Wednesday 20 February 2013

Making a Mark on the Map

Players love their character sheets, the filling in, gearing up, gaining levels and skills and goodies. They also love maps, filling in the blank spaces of the unknown. But what if the map of a realm - like character sheets - also told a story of their gaining power, influence, and notoriety in the world?

Below is a fairly simple way to mark up the icons for cities, towns or strongholds on a map, that records what kind of legacy an adventuring party is leaving there. Here are the icons that can be written around the place's symbol on the map (shown here by a square):
Influence: This is the sway of the party with the powerful folk of the place.
  • No crosses mean they have no pull, or are even sworn enemies. 
  • One cross means they have an ally in at least one influential figure. 
  • Two crosses mean the actual ruler of the place is friendly to them. 
  • Three crosses mean the party actually rules the place, or at least can dictate to its rulers.
Fame: This is how widely known the party is in the place, by name and appearance.
  • No star means they're unknown, except to a few they've interacted with. 
  • One star means they have become known among a section of the people.
  • Two stars mean they have become the talk of the town, at least for a while.
  • Three stars mean they have left a lasting legend that will endure for many years to come.
Roots: This is their lasting connection with the place.
  • No triangles means the party has no real investment there. 
  • One triangle means a personal connection - maybe one of them comes from there, or they settled a retired henchman down in the place.
  • Two triangles mean the party owns property there and visits at least once a year. 
  • Three triangles mean the party spends at least two months a year there and takes an active part in its affairs.
Deeds: There can be up to three backward slashes representing deeds that are "bad" to the interests of the settlement or stronghold, which might actually be morally good, and up to three forward slashes representing deeds that are "good" to their interests. These deeds may or may not correspond to the party's Fame at large, but they should be known to someone. Some deeds may be controversial, earning both kinds of slashes according to whose interests they serve and undermine.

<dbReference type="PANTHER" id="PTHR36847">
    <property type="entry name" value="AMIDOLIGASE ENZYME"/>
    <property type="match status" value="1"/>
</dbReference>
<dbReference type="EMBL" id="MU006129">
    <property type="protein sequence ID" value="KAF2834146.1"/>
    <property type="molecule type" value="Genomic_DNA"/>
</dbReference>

• One slash is a deed affecting the temporary interests of the place (for example, robbing a citizen's purse, or buying the bar out at every tavern in town).
  • Two is a deed that leaves a permanent mark (for example, murdering or saving the life of a prominent citizen). 
  • Three is an act that changes the place drastically forever, or saves it from an utter calamity (for example, causing a giant purple worm to rampage through a district, saving the city from the purple worm, or building and endowing an entire magical college there). 
I suspect that leaving their mark on the map of the world in this way can be so appealing to players that they would go out of their way to earn such "achievements," pulling outrageous stunts and displays, buying real estate, yanking the strings in court. And if  the game gets to the point of settling down and establishing a domain, it's very useful to see at a glance where your friends, roots, and enemies are.

Next post: An example from actual play.


  1. The idea of achievements is interesting. But I'm more interested in the possibility of a simple way to mark and track fame/contacts. Tracking that on the map would be so much easier than per city.

    And it would be easy then to have a simple system that showed fame and infamy spreading even to places players haven't been yet (over a certain threshold of fame, then all surrounding settlements are incremented up or down one, etc)

    1. I guess a simpler system would just use the slashmarks on the left and assume they apply to fame and ruler attitudes as well. Is that what you had in mind? I'm writing about fame spreading and fading when I do my next, play example post.

    2. I don't quite see what Telecanter means, but one could assume the effects of the characters radiate out to adjacent cities, losing one mark as they do so. So the party would have 3 stars in Rogerville, two stars in neighboring Canterland, one star in Televille (which borders Canterland), and unknown after that.

  2. I was just trying to figure out how the different achievements might have distinct in-game effects other than just being an achievement (Do fame, good deeds, and influence have different results for a party?) while acknowledging a simple way to track the party's effect on the sandbox is a kickass idea.